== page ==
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Assessing the Effects of Surface Water and Groundwater Policies

Author(s): A Detailed Hydro-Economic Model Applied to Brazil
Congress: 2008
Author(s): Marcelo Torres, Marco Maneta, Richard Howitt, Wesley Wallender, Luis Bassoi, Lineu Rodrigues, Vosti Stephen
University of California, Davis Brazilian Agricultural Research Enterprise (Embrapa)

Keyword(s): Water Policy, Hydro-Economic Model, Brazil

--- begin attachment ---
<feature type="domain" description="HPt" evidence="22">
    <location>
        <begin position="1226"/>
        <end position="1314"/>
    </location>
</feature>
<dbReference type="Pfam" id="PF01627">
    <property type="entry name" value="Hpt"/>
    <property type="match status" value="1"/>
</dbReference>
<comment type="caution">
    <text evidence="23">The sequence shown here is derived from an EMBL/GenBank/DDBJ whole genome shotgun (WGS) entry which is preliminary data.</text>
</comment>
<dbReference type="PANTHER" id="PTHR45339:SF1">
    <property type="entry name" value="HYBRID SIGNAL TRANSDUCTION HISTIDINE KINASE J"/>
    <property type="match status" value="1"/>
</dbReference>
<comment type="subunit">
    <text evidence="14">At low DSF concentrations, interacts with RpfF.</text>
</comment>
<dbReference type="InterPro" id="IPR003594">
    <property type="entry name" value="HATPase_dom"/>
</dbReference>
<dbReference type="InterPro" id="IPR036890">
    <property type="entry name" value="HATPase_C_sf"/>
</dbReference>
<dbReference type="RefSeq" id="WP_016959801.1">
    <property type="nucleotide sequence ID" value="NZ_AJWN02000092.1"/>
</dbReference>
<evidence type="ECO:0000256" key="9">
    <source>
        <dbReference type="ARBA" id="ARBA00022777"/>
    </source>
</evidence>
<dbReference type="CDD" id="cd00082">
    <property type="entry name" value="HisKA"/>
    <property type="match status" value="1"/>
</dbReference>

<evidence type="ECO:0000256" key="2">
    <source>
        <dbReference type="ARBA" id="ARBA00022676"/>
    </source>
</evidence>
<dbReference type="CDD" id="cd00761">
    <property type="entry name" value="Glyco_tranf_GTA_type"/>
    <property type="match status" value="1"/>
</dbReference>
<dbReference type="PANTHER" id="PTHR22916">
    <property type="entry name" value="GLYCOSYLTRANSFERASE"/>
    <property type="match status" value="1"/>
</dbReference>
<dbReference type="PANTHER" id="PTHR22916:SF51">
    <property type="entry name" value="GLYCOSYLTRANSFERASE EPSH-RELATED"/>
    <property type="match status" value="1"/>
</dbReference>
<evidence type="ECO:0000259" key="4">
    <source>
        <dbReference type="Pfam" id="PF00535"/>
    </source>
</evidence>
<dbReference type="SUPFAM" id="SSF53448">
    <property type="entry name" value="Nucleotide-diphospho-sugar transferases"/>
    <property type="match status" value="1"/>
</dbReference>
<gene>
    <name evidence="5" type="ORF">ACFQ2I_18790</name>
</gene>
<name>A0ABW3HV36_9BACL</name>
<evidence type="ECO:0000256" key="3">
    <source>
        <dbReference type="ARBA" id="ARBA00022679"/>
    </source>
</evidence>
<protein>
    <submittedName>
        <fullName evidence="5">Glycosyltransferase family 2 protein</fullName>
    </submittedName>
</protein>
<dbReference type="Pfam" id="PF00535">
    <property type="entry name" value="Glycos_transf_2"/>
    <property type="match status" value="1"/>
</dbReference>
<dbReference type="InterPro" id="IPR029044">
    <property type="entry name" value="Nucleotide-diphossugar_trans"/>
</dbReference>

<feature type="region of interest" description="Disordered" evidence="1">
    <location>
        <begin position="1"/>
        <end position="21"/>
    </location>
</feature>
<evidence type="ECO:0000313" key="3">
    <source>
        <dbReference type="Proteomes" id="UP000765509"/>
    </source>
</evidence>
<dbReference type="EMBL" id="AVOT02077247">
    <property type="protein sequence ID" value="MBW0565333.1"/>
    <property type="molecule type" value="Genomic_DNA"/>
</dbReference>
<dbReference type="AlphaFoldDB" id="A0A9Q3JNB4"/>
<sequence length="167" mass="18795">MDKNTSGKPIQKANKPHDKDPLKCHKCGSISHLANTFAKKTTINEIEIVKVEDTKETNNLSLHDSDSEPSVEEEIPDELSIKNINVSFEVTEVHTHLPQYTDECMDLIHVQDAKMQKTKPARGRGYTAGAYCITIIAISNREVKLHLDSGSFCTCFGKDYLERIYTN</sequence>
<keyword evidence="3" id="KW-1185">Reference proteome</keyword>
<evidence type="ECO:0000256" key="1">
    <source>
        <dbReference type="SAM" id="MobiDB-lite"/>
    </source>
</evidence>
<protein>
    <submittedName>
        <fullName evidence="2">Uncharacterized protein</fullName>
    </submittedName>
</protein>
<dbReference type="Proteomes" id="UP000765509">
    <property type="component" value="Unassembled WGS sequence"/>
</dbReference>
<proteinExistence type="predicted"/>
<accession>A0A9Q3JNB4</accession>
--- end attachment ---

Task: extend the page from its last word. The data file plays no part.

AbstractIntroduction: Policymakers, managers of water use associations, and many others in developing countries are considering policy actions that will directly or indirectly change the costs and availability of groundwater and surface water for agricultural users. While in many cases such actions may bring about welcomed increases in water use efficiency, little is known about the likely effects of changes in irrigation costs or water access on farmer behavior, or on farmer incomes in the short or long runs, and virtually nothing is known about the detailed immediate or knock-on effects on water resources that such policy actions might cause. Objectives: This paper reports the results of research aiming to fill these large scientific gaps by developing a detailed hydrologic model and a detailed economic model of agriculture in the context of the Buriti Vermelho sub-catchment area of the São Francisco River Basin in Brazil, and ‘linking’ and using these linked models to assess the effects of surface water pricing policies and surface water use regulations on area under plow, product mix, production technology, and farm income. Methods: A spatially explicit, farm-level, positive mathematical programming model capable of accommodating a broad array of farm sizes and farm/farmer characteristics is developed to predict the effects of alternative water policies and neighbors’ water use patterns on agricultural production. Special attention is given to precisely defining and estimating the distinct variable costs (including labor and electrical energy costs) and capital costs of surface water and groundwater, which are considered perfect substitutes for irrigation. Shadow values for non-marketed inputs (land, family labor, and water) are estimated in the first step of the modeling process. A high- resolution, spatially distributed hydrologic model (MOD-HMS) is developed to simulate three-dimensional, variably -saturated subsurface flow and solute transport. Subsurface flow is simulated using the three-dimensional Richards equation while accounting for: a) application of water at the surface, b) precipitation, c) soil evaporation and crop transpiration, and d) agricultural pumping. Results: All farmers adjust to changes in surface water prices and surface water use regulations, but the nature and extent of adjustments vary depending, among other things, on previous investments in irrigation infrastructure and established cropping patterns, and on the cost of substituting groundwater for surface water in irrigation; the hydrologic model provides temporally and spatially explicit estimates of surface water and groundwater availability. Finally, farmer adjustments reduce the negative effects on farm income of all water management policies. Conclusions: Effectiveness, efficiency, and equity issues associated with alternative water policies are discussed.
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